Strain differences in response to escapable and inescapable novel environments and their ability to predict amphetamine-induced locomotor activity
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Locomotor response to novelty predicts locomotor and reinforcing effects of psychostimulant drugs in outbred rats. Among Lewis and Fischer 344 (F344) inbred rats this association is less clear, perhaps due to strain-selective differences in responses to novelty.
We examined responses to novel inescapable and escapable environments and to novel objects in these strains.
Experiment 1 utilized a place conditioning procedure. Rats were confined to one side for 8 days and then allowed access to both this (familiar) and the novel sides. Experiment 2 assessed locomotor response within an inescapable environment. On another occasion, contacts with novel objects within a novel environment were tabulated. Corticosterone levels and fecal boli were measured. Whether these responses predicted amphetamine-induced locomotor activity was determined. To further assess genetic contributions to this association, experiment 3 assessed novelty responses in F1 hybrid Lewis-F344 rats.
Lewis rats showed greater novelty-seeking behavior in the escapable environment but lower locomotor activity in the inescapable environment compared to F344 rats. There were no strain differences in novel object contacts, corticosterone, or fecal boli responses. Baseline corticosterone levels and activity levels in the novel environment were positively correlated with amphetamine activity based on data from all rats. However, novelty and amphetamine-induced activity showed non-significant negative correlations in F344 and Lewis rats. Yet, F1 rats showed a significant positive correlation between these variables, even though some of their other responses were Lewis-like or F344-like.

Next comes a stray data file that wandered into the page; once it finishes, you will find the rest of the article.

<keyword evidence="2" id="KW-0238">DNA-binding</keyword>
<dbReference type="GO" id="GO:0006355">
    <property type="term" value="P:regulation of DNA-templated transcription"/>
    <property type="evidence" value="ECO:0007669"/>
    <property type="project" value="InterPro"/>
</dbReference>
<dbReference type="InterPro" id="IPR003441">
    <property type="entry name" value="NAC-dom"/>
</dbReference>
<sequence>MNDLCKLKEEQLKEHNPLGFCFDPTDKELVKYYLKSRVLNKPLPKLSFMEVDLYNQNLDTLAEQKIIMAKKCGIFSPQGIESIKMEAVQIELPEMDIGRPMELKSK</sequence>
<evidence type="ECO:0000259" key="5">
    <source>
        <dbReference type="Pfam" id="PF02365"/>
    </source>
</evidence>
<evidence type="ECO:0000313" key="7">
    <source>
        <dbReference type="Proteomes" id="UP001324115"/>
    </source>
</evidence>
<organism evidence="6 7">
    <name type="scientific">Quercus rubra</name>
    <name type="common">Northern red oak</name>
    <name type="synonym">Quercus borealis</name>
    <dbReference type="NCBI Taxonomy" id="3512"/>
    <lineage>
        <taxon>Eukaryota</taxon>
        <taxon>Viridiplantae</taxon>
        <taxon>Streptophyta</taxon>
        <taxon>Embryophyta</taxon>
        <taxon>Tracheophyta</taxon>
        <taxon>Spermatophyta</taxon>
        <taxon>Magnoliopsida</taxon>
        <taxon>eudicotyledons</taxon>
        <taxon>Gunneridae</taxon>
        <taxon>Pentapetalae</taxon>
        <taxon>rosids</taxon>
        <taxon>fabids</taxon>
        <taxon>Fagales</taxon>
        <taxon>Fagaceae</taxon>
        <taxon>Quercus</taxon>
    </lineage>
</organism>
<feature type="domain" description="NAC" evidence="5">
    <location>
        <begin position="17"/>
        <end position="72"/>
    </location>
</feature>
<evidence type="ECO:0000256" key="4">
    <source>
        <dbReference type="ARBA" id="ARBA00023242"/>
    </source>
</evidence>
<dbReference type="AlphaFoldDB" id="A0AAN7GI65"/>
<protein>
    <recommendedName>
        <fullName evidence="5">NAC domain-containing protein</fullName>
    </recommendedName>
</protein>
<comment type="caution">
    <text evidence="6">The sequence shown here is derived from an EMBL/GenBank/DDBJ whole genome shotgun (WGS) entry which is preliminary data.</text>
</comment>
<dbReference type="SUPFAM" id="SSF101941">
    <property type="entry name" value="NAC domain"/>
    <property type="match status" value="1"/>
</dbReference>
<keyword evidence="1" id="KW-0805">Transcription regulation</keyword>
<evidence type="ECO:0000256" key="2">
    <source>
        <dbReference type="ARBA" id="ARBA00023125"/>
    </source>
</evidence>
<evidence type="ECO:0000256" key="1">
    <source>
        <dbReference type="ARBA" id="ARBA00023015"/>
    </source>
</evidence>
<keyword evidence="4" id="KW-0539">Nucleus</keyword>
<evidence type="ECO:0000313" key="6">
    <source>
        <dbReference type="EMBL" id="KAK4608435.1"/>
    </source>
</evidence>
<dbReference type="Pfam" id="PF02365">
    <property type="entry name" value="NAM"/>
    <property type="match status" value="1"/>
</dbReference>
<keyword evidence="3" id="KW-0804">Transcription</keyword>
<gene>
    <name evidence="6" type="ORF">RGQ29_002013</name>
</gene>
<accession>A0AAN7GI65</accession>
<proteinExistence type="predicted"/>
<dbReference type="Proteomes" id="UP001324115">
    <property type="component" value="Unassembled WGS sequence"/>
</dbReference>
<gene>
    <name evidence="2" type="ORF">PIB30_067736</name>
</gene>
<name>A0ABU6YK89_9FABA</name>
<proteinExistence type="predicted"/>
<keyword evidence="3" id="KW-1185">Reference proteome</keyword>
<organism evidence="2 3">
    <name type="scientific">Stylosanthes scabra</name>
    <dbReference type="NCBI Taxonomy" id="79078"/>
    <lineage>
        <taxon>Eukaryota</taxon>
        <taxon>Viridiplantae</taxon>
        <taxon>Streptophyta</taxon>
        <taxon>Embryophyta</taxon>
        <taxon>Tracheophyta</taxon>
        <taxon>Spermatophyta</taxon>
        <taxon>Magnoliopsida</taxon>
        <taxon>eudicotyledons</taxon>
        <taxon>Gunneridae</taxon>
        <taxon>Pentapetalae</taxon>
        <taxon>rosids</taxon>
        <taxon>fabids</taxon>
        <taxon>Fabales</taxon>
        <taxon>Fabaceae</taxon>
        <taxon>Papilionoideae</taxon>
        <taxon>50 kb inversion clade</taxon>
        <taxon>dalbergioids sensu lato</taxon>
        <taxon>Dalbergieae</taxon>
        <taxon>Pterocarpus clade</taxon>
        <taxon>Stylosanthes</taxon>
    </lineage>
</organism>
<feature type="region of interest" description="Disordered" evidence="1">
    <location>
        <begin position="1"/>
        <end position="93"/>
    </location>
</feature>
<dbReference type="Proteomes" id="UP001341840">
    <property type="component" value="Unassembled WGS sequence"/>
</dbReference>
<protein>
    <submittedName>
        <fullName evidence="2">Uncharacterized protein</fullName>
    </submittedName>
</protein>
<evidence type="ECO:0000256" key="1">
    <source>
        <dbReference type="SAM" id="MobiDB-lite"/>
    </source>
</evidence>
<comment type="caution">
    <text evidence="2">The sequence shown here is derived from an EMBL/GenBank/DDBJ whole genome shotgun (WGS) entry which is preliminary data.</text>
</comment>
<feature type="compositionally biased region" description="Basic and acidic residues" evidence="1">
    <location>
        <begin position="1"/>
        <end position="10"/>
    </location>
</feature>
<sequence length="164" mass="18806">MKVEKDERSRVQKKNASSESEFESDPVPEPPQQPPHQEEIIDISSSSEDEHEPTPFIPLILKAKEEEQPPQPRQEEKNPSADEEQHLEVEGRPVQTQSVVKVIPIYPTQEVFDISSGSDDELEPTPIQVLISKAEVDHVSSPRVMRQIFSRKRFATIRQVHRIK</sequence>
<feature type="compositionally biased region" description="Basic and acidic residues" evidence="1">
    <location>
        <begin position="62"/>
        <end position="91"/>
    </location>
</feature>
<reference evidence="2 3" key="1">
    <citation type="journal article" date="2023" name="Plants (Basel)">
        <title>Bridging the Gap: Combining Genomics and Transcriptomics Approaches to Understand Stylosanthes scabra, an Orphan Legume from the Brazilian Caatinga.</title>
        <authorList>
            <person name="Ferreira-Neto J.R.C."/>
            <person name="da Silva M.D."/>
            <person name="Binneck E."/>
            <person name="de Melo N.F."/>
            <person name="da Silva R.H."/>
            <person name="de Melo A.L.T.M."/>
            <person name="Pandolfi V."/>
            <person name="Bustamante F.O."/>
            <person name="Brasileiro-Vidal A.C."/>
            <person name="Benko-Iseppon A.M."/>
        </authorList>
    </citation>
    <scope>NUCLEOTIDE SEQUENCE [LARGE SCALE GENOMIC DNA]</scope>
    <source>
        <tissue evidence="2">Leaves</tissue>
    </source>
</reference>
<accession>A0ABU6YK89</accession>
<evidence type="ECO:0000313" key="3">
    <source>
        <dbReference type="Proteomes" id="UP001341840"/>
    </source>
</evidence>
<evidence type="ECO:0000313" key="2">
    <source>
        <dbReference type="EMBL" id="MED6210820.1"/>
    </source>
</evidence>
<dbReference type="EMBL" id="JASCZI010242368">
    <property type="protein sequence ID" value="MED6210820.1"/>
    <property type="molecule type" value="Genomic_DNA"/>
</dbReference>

These data suggest that responses to different novelty situations are strain-dependent.
KeywordsLewis inbred rats Fischer 344 inbred rats Genetics Risk factors Drug abuse Stress Novelty
This research was supported by National Institute on Drug Abuse grant, DA 04060, by the Patrick and Catherine Weldon Donaghue Foundaction, by the Yale IWHR Scholar Program on Women and Drug Abuse (1K12DA14038), and by the Abraham Ribicoff Research Facilities, Connecticut Mental Health Center, Department of Mental Health and Addiction Services. Cocaine HCl was supplied by the National Institute on Drug Abuse. The authors thank Ms. Jennifer Spencer, Ms. Tadzia Grandpre, and Ms. Kathy West for technical assistance.
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